Pão de Açúcar gives up buying G. Barbosa supermarket chain
Source: Valor Econômico, 08/06/2004
By Claudia Facchini
SÃO PAULO - The controller of the Pão de Açúcar group, Abilio Diniz, gave up buying G. Barbosa, from Sergipe, the second largest supermarket in the Northeast. G. Barbosa is the last asset that the Dutch Royal Ahold still has to sell in Brazil. And Pão de Açúcar was the most likely candidate for purchase.
"We are out. The price that the Dutch want is very high. They think that G. Barbosa is worth a fortune ”, said Diniz, after participating, in São Paulo, in the seminar“ Parallel Brazil versus Economic Growth ”, promoted by the Brazilian Institute of Competitive Ethics (Etco) and which outlined a panorama of informality in the parents.
In March, Pão de Açúcar lost to Wal-Mart the dispute over Bompreço, the largest supermarket chain in the Northeast. After almost a year of negotiations, Ahold sold the Northeastern chain to the American giant for US $ 300 million. By the same criterion, G. Barbosa could be worth around R $ 100 million. In 2003, Bompreço earned R $ 3,4 billion and G. Barbosa, R $ 924 million.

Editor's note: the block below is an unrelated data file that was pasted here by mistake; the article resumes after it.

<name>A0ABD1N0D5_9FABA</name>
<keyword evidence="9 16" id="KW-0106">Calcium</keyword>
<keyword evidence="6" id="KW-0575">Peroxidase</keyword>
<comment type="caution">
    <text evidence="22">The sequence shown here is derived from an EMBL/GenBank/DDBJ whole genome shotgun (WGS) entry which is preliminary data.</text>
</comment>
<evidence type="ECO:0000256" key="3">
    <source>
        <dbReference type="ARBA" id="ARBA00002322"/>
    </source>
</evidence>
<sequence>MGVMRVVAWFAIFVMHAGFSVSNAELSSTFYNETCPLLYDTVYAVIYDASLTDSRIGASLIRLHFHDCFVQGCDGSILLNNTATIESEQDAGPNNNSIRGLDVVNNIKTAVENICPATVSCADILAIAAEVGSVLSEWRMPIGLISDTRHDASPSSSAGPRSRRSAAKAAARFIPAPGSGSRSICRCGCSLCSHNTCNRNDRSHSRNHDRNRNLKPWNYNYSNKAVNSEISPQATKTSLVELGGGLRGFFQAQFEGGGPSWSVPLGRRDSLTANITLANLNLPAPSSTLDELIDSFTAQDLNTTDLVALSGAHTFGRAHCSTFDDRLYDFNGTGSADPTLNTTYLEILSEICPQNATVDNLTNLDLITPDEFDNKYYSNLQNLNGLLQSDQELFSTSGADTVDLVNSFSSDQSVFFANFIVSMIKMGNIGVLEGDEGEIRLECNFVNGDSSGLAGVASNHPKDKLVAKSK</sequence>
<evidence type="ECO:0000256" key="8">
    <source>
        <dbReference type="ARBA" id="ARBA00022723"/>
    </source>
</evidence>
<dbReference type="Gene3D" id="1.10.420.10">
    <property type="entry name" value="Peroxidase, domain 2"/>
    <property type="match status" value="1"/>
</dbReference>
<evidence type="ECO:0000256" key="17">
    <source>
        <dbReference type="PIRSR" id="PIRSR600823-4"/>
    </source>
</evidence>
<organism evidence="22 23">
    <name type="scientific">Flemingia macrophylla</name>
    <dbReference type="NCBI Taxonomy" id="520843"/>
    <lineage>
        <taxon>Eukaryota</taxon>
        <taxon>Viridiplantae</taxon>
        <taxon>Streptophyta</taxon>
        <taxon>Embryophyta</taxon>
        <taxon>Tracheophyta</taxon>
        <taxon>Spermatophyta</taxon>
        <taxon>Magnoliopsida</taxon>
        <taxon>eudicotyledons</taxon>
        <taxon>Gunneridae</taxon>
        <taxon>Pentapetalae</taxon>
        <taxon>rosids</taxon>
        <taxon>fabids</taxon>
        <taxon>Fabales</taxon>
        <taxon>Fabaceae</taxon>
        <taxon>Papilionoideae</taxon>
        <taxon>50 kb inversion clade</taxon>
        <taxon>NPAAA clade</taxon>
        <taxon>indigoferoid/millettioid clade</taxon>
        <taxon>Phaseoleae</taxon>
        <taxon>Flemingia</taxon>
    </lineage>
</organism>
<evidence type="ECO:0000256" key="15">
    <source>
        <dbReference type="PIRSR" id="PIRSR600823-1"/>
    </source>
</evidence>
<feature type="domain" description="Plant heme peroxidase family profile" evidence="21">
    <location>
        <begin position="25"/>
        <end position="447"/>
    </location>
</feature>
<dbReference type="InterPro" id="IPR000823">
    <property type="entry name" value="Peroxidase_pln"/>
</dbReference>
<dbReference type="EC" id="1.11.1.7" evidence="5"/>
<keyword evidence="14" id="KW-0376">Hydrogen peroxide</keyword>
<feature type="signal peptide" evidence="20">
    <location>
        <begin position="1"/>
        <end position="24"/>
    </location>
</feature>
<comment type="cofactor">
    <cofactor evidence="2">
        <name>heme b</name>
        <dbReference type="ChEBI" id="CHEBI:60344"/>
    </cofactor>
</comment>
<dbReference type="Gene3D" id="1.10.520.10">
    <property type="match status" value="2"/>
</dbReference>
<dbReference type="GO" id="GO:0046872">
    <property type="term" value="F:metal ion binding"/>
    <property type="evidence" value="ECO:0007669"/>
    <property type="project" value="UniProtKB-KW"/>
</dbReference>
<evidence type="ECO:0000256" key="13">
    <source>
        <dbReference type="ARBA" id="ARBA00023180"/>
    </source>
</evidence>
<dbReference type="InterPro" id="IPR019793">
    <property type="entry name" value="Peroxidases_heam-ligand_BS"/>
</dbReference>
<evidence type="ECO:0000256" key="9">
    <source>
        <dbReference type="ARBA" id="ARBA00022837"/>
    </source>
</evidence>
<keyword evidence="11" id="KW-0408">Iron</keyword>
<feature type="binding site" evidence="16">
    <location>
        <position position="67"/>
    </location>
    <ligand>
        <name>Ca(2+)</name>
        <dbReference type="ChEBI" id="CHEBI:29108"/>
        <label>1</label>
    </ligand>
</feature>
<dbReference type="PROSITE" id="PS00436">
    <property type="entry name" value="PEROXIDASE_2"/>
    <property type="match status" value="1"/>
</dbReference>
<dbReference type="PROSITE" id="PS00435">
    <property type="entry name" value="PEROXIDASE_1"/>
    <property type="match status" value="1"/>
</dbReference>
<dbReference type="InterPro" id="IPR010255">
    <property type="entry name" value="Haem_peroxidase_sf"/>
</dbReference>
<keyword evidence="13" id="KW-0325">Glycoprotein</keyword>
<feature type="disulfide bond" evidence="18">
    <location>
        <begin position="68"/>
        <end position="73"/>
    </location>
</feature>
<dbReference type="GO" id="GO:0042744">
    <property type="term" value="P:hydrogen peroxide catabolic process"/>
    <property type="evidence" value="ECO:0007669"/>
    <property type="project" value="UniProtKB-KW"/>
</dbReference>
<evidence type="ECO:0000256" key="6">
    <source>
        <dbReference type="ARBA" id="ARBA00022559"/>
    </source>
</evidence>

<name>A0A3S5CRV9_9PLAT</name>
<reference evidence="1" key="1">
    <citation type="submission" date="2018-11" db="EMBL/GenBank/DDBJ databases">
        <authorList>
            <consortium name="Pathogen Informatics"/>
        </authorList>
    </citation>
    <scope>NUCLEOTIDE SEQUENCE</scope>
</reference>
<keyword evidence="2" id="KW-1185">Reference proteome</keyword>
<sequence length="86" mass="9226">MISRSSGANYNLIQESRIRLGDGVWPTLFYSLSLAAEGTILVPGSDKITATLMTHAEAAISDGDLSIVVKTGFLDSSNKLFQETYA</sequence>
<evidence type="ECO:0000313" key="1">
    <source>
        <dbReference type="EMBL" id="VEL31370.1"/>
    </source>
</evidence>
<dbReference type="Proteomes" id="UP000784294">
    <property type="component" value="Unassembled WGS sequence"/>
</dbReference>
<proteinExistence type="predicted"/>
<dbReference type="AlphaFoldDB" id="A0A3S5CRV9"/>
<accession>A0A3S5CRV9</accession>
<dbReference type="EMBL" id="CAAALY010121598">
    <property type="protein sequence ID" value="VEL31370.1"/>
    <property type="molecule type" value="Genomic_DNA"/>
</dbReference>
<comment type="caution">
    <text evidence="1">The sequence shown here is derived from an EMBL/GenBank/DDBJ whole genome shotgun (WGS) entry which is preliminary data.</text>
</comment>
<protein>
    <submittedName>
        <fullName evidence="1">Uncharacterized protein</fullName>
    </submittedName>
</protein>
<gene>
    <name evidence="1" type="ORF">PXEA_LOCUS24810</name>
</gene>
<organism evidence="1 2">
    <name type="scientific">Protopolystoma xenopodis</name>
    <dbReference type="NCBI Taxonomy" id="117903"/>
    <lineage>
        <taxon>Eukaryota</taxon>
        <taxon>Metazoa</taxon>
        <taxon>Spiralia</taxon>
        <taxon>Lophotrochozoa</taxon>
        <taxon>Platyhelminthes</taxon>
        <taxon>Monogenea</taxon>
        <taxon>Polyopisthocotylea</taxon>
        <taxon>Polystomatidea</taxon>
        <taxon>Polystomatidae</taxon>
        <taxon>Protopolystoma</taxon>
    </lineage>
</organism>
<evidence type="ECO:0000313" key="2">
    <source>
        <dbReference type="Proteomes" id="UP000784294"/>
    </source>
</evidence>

O Wal-Mart is now prevented from buying G. Barbosa. As determined by the antitrust authorities, Ahold was forced to sell half of G. Barbosa's stores to a different buyer, who was not the same controller as Bompreço. The Dutch multinational, however, preferred not to break up G. Barbosa and sell the chain with all stores.
Yesterday, Pão de Açúcar's shares were traded up 3,2% on the day, at R $ 49,75 per thousand. The appreciation demonstrates greater investor optimism with the consumer sectors, which have been recovering since February.
Diniz chose as his banner the fight against informality, which, according to him, today represents the biggest problem faced by the company. Although Pão de Açúcar does not participate in the Etco Institute, which is financed by the tobacco, beverage and fuel industries, Diniz was the only entrepreneur who participated in the presentation of a study prepared by McKinsey consultancy. According to the study, 54% of the retail sector operates today in the informal sector and tax evasion allows establishments to have profit margins three times higher than formal companies.
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